8 ways to find common ground

The partisan picture in America can look pretty grim: Gridlock plagues Washington. Congressional approval ratings hover near record lows. Each election cycle seems to fuel the vitriol. Polarizing soundbytes get constant play in the 24/7 news cycle. Moderates are voted out. The culture wars rage on.

But these Monitor op-ed writers suggest there’s more common ground than meets the eye. Compromise and tolerance aren’t just possible in American politics and culture, they say. They’re vital. Here are eight powerful perspectives on the possibilities for meeting in the middle.

1. Conservatives vs. liberals: Before you indoctrinate your kids, read this

Joe Skipper/REUTERS
Dom Buccola holds his sign, which was autographed by Rick Santorum after he spoke at a Treasure Coast Tea Party campaign rally in Stuart, Florida, Jan. 24.

Writer Michael Laser worries: “Without intending to, I’ve indoctrinated my kids.” 

He continues:

Lately, I’ve found myself in the odd position of explaining and even justifying the conservative point of view on taxes, abortion, and regulation of private enterprise, just so my children will understand that people have reasons for their beliefs, even if we disagree.

Laser explains, “If you shut out the noise of talk radio and your own unshakable faith, you can find persuasive arguments on both sides of the divide.” Here’s one he came up with on taxes:

The liberal view

• We aren’t isolated individuals struggling for survival: We live together, in a society. And membership in a society that makes wealth possible comes with obligations. Those who benefit most from our freedoms must contribute their fair share to help support and protect our society.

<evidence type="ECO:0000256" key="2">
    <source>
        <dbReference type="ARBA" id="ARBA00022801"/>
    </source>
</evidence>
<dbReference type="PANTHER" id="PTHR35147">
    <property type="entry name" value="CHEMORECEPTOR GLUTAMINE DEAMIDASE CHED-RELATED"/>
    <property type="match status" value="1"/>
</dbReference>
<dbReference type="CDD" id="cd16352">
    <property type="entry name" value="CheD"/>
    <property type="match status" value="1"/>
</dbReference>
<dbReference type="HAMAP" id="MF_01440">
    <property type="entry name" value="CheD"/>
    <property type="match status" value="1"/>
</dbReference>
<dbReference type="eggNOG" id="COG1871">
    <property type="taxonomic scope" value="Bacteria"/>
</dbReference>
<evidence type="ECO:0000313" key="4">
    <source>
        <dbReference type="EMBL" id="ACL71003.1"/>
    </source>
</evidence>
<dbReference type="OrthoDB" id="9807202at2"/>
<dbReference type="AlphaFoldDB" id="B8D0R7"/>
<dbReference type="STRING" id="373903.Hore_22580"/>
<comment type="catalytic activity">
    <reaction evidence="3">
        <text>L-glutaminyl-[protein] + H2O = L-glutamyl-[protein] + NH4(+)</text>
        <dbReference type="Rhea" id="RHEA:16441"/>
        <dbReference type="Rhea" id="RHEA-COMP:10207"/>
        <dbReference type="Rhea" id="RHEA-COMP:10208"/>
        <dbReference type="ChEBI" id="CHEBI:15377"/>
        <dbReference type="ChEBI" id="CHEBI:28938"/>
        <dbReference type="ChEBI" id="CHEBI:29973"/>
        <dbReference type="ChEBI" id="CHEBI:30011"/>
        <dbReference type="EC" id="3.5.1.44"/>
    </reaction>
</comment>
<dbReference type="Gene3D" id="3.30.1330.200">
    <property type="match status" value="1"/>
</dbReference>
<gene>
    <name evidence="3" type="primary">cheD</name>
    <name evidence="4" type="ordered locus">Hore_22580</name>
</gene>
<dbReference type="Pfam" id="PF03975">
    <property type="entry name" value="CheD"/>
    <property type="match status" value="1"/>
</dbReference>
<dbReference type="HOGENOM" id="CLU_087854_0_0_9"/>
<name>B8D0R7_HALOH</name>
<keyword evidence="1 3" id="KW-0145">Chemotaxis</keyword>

The conservative view

• Private property means that what belongs to you is yours; if the government confiscates it, that’s tyranny. Our most productive citizens – the top 10 percent of earners – already pay 68 percent of taxes collected. These rates should be cut, not raised.

Laser concludes:

But these opposing viewpoints also suggest a different idea: Contradictory statements can both be true. Yes, the differences are significant and worth negotiating over, but what we’re really talking about is a few percentage points in tax rates, not a choice between socialism and the abolition of all taxes.

Michael Laser is a novelist and the creator of News-Basics.com, which provides concise overviews of major news topics. More notes on liberal and conservative values can be found there.

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Dear Reader,

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“Many things that end up” being meaningful, writes social scientist Joseph Grenny, “have come from conference workshops, articles, or online videos that began as a chore and ended with an insight. My work in Kenya, for example, was heavily influenced by a Christian Science Monitor article I had forced myself to read 10 years earlier. Sometimes, we call things ‘boring’ simply because they lie outside the box we are currently in.”

If you were to come up with a punchline to a joke about the Monitor, that would probably be it. We’re seen as being global, fair, insightful, and perhaps a bit too earnest. We’re the bran muffin of journalism.

But you know what? We change lives. And I’m going to argue that we change lives precisely because we force open that too-small box that most human beings think they live in.

The Monitor is a peculiar little publication that’s hard for the world to figure out. We’re run by a church, but we’re not only for church members and we’re not about converting people. We’re known as being fair even as the world becomes as polarized as at any time since the newspaper’s founding in 1908.

We have a mission beyond circulation, we want to bridge divides. We’re about kicking down the door of thought everywhere and saying, “You are bigger and more capable than you realize. And we can prove it.”

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